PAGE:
The Sewel Convention Debate took place in the House of Commons, London on the 18th of June. Ian Blackford, SNP leader had been granted the debate by the Speaker as no Scottish MP had been able to speak during the 15 minutes devoted to Devolution in the EU Withdrawal Bill debate.
The SNP is the third largest party in the House of Commons.
Ian Blackford led the debate which lasted 3 hours. It was difficult to watch – as they all are in Westminster – due to the constant noise of other MPs when one of them is speaking.
You can watch it here starting at 18:32:12 – Sewel Convention Debate
He accused the Tory Government of an attack on devolution.
“The Scottish Parliament that many fought so long and hard to establish is being emasculated by an anti-Scottish Tory Government here in London.“
He said the Secretary of State had downgraded Scotland from a nation to a region when he had said that Scotland was not a partner in the UK but a part of the UK.
He reminded the House that the Scottish People had voted overwhelmingly for the Scottish Parliament.
” Our Parliament in Scotland, which is supposed to be permanent, can see its powers being changed on a whim by Westminster” he said.
“Today, we see the Scottish Conservatives behaving exactly as they did in the past, and I make this prediction: they will pay the price again, because they have stabbed the Scottish Parliament and the people of Scotland in the back by taking these powers back.”
Having been goaded by Ian Blackford, David Mundell, Secretary of State for Scotland made his one and only contribution to the debate accusing the SNP leader of personal attacks and that his [Blackford’s] performance would not impress Scotland.
And that was the last we heard from David Mundell who left it up to David Liddington, MP for Aylesbury and Chancellor of the Duchy of Lancaster to speak for his Office.
The Scottish Tory MPs were completely isolated in the debate, as they are in the Scottish Parliament, with Labour, Liberal Democrats, Plaid Cymru and SNP MPs all ranged against them.
The Tories reiterated their claim that Scotland’s devolved administration would be more powerful than ever before with Brexit and that what was being retained was only for a temporary period. This was a view only held by themselves.
MPs are elected to represent all their constituents and it is to be wondered what the electorate in remain voting areas think of their recently elected representatives being such enthusiastic Brexiteers. It is even more astounding that many of the Tories represent farming and fishing communities where control over those industries will now revert to the UK Government, over which they will have no say.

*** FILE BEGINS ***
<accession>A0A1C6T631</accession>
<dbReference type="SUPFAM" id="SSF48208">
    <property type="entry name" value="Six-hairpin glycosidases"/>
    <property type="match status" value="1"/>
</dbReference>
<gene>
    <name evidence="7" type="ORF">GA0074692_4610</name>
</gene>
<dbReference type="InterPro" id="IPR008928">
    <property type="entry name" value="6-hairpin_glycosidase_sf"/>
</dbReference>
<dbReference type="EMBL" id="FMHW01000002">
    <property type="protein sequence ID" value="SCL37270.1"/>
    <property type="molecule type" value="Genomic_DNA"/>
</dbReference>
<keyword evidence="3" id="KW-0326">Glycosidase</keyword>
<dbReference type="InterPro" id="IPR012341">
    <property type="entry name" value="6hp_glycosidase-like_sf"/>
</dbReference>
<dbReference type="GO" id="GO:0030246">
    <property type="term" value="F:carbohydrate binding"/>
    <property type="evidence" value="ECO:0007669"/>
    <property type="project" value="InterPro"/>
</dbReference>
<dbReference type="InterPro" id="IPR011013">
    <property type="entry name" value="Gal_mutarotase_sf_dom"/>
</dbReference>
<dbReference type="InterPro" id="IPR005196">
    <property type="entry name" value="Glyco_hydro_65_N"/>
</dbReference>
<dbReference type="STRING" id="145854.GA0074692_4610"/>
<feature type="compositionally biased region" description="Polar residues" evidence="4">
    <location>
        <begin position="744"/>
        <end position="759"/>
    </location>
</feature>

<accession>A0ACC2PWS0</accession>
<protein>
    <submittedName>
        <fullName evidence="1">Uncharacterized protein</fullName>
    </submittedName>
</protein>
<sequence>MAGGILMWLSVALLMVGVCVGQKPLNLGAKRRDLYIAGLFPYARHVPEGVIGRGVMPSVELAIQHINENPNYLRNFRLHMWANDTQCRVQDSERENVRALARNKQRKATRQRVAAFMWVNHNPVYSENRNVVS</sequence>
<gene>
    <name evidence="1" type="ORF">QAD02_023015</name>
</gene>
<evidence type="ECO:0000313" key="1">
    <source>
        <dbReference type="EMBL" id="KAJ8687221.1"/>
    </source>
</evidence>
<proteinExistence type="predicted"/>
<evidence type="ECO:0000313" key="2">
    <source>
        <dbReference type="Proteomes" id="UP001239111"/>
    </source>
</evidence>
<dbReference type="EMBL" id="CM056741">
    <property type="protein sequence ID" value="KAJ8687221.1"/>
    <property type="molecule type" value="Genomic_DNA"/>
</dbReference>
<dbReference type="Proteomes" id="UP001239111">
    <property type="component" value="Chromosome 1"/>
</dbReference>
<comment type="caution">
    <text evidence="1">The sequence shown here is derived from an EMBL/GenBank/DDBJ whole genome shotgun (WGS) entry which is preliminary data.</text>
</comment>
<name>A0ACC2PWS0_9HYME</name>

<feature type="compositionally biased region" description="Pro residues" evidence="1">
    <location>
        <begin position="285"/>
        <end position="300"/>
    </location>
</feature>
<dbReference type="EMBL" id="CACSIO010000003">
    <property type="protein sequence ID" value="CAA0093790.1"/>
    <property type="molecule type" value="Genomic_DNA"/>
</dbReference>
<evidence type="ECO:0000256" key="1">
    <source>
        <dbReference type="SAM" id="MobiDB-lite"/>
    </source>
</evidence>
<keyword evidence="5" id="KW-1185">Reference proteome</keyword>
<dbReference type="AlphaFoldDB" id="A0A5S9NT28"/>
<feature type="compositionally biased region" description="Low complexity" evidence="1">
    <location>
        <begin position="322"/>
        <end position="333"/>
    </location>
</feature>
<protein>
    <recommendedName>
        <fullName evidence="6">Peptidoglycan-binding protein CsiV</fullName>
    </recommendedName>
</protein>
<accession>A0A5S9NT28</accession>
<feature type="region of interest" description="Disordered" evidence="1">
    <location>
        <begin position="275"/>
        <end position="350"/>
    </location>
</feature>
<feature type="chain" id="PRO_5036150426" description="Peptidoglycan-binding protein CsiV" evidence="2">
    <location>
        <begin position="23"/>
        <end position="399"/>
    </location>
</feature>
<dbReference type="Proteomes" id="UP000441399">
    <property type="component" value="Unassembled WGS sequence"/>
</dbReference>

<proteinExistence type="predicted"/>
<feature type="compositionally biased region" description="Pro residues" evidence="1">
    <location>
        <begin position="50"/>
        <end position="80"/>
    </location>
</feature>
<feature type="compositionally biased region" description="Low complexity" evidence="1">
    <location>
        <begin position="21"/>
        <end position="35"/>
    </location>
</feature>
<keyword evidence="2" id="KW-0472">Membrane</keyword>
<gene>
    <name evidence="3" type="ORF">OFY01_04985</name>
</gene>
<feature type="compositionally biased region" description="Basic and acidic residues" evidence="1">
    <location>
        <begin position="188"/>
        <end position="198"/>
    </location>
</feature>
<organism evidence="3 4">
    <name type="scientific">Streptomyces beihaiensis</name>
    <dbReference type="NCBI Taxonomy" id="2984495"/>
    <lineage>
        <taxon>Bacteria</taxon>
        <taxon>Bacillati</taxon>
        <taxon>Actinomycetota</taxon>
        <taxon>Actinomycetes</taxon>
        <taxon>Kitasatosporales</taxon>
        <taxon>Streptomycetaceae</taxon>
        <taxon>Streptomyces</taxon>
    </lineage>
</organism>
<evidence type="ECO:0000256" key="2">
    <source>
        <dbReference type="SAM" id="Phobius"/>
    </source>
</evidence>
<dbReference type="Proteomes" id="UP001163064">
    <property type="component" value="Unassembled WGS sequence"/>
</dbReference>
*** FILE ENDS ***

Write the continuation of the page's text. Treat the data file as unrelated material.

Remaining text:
There were a lot of attacks on the First Minister of Scotland, Nicola Sturgeon. The Tories failed to accept that it was the Scottish Parliament which refused to grant consent to the EU Withdrawal Bill by overwhelmingly voting for the Continuity Bill and stated time and again that it was the Scottish Government doing this for their own political gain.
There was also a complete lack of accuracy about UK wide Frameworks.
What are UK wide Frameworks?
UK wide Frameworks will be shared standards which will be needed once we leave the EU in a few months time. Currently the UK shares standards with the 27 countries of the EU. High food standards and environmental protections which mean our food products are safe – we know what is in them.
These standards will be gone when we leave the EU. The Continuity Bill passed by the Scottish Parliament would retain these high standards until there is an equivalent replacement. There is no disagreement that shared UK Frameworks will be needed, however, the UK Government intends to have the deciding say on what they should be.
This means that if the UK Government wants to have GM crops and a lowering of food standards, they can over rule any decision made in any of the devolved administrations of Scotland, Wales and Northern Ireland. Currently in Scotland there is a ban on GM crops for sale. That ban will go.
Alistair Jack, Tory MP for Dumfries and Galloway, a part of Scotland famed for its excellence in farming said:
” As we leave the EU and become a global free-trading nation again, common frameworks will ensure that the whole UK is able to benefit from the trade deals that will be signed with countries around the globe.
“Without those frameworks, we could end up with different regulatory systems throughout the UK, which could potentially make it harder for us to sign comprehensive free trade deals.”
And that is basically what it is all about, this power grab. Signing trade deals with Donald Trump’s America where chlorinated chicken and beef pumped with chemicals will flood into our market.
The farmers in Dumfries and Galloway would do well to remember Alistair Jacks words when that happens.